Growing numbers of mega-projects being announced across the US are expected to remain constant or increase over the next five years, as companies expand production capacity to meet rising global demand for their products and goals in line with the green transition.
A record 22 mega-projects — investments involving at least $1bn of capital expenditure (capex) — were announced across the US in 2021, higher than any previous year on record, according to fDi Markets, which has tracked greenfield investment since 2003.
A total of $94bn was pledged to these US mega-projects by companies based in either a foreign country or another US state. This is more than double the previous all-time high of $44.1bn, set in 2009.
“The rise of large, very large and mega-projects has been somewhat astonishing,” says Gregg Wassmansdorf, executive board chair at the Site Selectors Guild (SSG), a global association of site selection consultants.
He says that many site selectors, who help companies find suitable locations to invest, have been “busier than they’ve ever been”. This recent boom in mega-projects is expected to continue, with North America seeing the highest growth.
More than half of 50 SSG members surveyed in May 2022 believe that the frequency of global mega foreign direct investment (FDI) projects will increase over the next five years. A further 36% of site selectors expect the number to remain constant, while 10% say they will decrease.
Preliminary 2022 figures indicate that US mega-projects are already on a tear too. fDi Markets tracked 7 mega-projects in the US in the first three months of the year, with a total planned capex of $30.2bn.
Shift away from fossil fuels
Mega-project trends also reflect the switch in global FDI flows in line with the green transition. More than half of the capital pledged to US mega-projects in 2009 went to the fossil fuel industry, according to fDi Markets. By 2021, this share had fallen to 21.5%.
Instead, the semiconductor industry accounted for the largest share (42.6%) of US mega-project investment in 2021, thanks to huge capacity expansions from chipmakers Intel and Samsung. Some 98% of SSG members expect the automotive and electric vehicle (EV) battery industries to be the most likely to see mega-projects in the next few years.
Mr Wassmansdorf notes that the goals set by governments and global automakers to sell millions of EVs by as early as 2030 means there is a massive requirement to invest in major manufacturing projects.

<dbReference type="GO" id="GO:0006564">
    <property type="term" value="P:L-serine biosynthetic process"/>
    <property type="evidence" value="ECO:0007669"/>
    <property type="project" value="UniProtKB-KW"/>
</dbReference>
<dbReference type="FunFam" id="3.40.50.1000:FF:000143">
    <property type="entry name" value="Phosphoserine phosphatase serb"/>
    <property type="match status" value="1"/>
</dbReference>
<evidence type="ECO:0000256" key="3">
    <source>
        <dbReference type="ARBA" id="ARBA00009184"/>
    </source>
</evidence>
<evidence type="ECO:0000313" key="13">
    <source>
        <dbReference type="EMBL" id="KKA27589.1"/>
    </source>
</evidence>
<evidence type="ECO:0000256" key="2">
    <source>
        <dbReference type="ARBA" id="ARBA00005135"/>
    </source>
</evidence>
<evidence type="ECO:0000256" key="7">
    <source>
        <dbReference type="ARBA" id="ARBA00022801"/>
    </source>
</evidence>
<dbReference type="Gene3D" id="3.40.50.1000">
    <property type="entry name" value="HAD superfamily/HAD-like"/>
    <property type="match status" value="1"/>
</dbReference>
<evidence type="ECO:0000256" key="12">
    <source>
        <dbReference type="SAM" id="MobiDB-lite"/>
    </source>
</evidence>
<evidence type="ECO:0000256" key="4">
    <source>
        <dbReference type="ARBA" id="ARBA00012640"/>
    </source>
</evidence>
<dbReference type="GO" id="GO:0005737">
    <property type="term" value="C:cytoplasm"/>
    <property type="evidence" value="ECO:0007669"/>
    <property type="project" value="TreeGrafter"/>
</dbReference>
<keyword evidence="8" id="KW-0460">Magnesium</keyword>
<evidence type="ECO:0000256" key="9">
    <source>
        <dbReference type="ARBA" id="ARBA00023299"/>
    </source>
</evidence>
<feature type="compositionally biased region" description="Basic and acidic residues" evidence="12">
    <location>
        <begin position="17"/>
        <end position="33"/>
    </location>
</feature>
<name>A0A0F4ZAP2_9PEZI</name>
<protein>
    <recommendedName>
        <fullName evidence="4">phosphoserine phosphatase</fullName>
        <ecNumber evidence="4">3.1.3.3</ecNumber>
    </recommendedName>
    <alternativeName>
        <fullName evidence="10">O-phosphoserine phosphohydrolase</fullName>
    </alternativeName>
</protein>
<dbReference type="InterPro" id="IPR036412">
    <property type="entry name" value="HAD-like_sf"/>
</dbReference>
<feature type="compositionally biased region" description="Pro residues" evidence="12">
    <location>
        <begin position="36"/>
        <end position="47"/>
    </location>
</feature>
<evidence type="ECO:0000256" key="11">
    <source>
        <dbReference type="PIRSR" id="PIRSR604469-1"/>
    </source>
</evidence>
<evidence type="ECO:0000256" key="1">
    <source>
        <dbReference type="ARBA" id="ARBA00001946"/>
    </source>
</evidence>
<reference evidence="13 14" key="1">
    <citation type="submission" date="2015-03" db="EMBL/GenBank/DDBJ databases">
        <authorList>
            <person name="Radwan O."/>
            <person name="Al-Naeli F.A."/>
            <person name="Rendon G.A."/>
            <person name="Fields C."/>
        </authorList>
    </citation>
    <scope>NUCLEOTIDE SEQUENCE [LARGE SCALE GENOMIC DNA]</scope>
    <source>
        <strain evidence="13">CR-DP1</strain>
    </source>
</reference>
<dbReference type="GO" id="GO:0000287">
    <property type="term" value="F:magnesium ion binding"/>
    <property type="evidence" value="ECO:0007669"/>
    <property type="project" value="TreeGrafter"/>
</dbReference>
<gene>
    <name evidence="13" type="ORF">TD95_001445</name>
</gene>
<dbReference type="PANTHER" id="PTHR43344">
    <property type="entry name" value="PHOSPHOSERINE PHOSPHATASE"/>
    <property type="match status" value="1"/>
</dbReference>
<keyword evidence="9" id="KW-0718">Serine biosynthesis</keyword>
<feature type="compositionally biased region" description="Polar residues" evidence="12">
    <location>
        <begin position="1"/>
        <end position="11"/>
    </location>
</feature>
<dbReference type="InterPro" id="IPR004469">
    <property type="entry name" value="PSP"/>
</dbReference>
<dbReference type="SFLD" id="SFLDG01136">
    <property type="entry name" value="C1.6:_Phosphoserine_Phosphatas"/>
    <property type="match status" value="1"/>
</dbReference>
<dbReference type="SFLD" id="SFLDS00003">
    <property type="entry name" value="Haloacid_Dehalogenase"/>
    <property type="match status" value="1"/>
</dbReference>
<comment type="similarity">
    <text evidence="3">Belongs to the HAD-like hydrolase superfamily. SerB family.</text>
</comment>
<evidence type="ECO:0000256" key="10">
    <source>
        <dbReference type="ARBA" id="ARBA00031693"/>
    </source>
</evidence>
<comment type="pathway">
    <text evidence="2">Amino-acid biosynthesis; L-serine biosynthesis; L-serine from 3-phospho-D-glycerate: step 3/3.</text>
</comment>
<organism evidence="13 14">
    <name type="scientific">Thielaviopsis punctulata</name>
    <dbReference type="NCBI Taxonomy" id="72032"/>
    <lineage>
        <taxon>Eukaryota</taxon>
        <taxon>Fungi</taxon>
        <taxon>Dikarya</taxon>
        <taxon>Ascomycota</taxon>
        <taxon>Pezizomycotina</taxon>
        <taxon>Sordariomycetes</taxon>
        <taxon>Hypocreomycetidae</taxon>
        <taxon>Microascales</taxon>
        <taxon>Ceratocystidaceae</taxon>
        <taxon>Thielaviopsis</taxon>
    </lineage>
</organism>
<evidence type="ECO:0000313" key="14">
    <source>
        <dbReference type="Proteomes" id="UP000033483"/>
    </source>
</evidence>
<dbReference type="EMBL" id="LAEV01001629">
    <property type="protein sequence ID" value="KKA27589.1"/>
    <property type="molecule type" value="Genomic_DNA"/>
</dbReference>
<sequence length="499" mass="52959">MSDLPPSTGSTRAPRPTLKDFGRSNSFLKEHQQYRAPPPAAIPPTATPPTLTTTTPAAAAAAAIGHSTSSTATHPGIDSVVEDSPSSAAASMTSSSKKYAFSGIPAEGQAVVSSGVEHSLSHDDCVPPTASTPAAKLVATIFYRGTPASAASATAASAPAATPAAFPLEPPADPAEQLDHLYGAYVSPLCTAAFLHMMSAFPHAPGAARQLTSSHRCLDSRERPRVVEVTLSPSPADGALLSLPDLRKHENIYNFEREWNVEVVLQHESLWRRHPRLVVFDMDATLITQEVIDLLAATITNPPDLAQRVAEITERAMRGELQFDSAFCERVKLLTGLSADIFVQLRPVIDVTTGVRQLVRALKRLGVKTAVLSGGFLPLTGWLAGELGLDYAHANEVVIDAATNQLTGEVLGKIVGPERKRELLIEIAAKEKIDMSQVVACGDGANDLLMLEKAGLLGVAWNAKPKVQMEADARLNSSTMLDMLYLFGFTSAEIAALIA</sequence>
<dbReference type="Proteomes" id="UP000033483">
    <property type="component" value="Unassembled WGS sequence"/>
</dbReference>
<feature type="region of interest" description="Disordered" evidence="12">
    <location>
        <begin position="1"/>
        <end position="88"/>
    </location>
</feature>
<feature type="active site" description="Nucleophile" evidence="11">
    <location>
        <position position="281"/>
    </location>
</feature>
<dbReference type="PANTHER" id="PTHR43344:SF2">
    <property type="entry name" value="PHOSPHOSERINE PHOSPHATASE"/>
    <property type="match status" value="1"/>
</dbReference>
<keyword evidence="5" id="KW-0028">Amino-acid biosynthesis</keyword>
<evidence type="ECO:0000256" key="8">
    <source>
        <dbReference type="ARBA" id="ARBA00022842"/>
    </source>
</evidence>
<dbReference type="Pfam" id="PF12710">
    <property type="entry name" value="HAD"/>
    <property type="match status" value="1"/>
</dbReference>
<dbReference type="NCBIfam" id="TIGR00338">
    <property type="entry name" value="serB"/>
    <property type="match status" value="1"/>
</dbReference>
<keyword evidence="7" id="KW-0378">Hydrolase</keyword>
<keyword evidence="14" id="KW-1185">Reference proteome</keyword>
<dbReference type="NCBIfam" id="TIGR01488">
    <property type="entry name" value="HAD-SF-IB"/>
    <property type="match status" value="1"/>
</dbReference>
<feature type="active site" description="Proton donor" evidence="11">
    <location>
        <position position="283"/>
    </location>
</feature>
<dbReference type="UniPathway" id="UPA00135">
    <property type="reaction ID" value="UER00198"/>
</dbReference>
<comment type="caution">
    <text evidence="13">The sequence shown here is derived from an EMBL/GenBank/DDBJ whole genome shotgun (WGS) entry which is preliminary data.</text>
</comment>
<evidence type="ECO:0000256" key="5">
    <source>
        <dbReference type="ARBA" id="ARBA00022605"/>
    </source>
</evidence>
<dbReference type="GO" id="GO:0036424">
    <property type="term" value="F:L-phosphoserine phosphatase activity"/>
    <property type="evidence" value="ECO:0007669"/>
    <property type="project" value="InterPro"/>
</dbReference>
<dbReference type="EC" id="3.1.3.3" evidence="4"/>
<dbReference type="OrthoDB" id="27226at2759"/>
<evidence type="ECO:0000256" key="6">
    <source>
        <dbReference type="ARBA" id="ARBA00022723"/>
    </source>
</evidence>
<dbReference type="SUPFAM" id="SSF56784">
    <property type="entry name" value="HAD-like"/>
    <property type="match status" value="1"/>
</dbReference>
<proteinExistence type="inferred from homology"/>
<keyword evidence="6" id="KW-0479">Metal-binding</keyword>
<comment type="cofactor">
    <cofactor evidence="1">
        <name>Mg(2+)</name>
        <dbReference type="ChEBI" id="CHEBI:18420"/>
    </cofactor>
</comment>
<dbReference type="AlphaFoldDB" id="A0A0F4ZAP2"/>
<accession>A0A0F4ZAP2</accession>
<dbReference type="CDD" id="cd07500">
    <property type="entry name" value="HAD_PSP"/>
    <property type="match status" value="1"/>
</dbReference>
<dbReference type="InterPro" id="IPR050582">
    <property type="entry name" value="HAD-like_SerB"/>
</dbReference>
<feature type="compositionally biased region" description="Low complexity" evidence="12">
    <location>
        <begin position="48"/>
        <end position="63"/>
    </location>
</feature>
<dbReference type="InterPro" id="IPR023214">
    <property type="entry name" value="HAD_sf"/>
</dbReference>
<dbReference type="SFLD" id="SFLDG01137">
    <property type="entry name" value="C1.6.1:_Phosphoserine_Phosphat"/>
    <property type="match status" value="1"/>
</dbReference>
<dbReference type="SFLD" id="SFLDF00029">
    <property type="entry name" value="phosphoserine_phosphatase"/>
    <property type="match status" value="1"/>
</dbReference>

“If automakers want to sell that many EVs, they need to be putting shovels in the ground right now to create that capacity,” he says.
This is already being played out in the data. In 2021, the third-most capital pledged to US mega-projects went to EV assembly plants (11.1%), followed by EV battery facilities (9.9%) and the renewable energy sector (3.3%).
Mega-projects are highly sought after by locations as they typically create hundreds, or even thousands, of jobs. As suppliers usually set up around them, mega-projects can often be transformational for local economies. But large-scale requirements for talent, land and utilities mean that companies can struggle to find suitable locations for their mega-projects.
“For this scale of projects, there is a dearth of good available large sites,” says Mr Wassmansdorf. The two most cited “non-negotiable” location criteria by the surveyed site selection consultants was availability of skilled workforce, followed by sufficient size for the facility.
The largest US mega-project of 2022 so far is a case in point. California-based Intel approached many states, including Ohio, while it was seeking a site for a new semiconductor manufacturing complex. It eventually announced at least $20bn of investment in the state in January 2022.
“[Intel] had really difficult specifications for a site because it needed a large amount of land, near a workforce, with a lot of specifics that were important to the site,” Ohio’s lieutenant governor John Husted told fDi. He said that Ohio had just one suitable site, located to the east of the capital, Columbus, that the state could prepare quickly enough for Intel’s plans.
Preparing a suitable site for a mega-project usually takes local authorities years of planning and investment in preparing land. In North Carolina, where Japanese carmaker Toyota decided to invest $1.29bn in December 2021, Kevin Franklin, the president of Randolph County Economic Development Corporation, told fDi that without collaboration between different county authorities to develop a megasite, it would not have been possible to secure the project.
Mr Wassmansdorf, who has worked on several mega-projects as a senior managing director at real estate advisory firm Newmark, echoes this sentiment. He notes that economic development organisations have to do their due diligence, work on assembling land and ensure megasites have good access to utilities and power to be able to secure energy intensive, EV manufacturing projects. The SSG research bears this out too.
“Mega-projects are not just an overnight success,” says Mr Wassmansdorf. “You have to do the advanced work if you’re going to be successful in landing these projects.”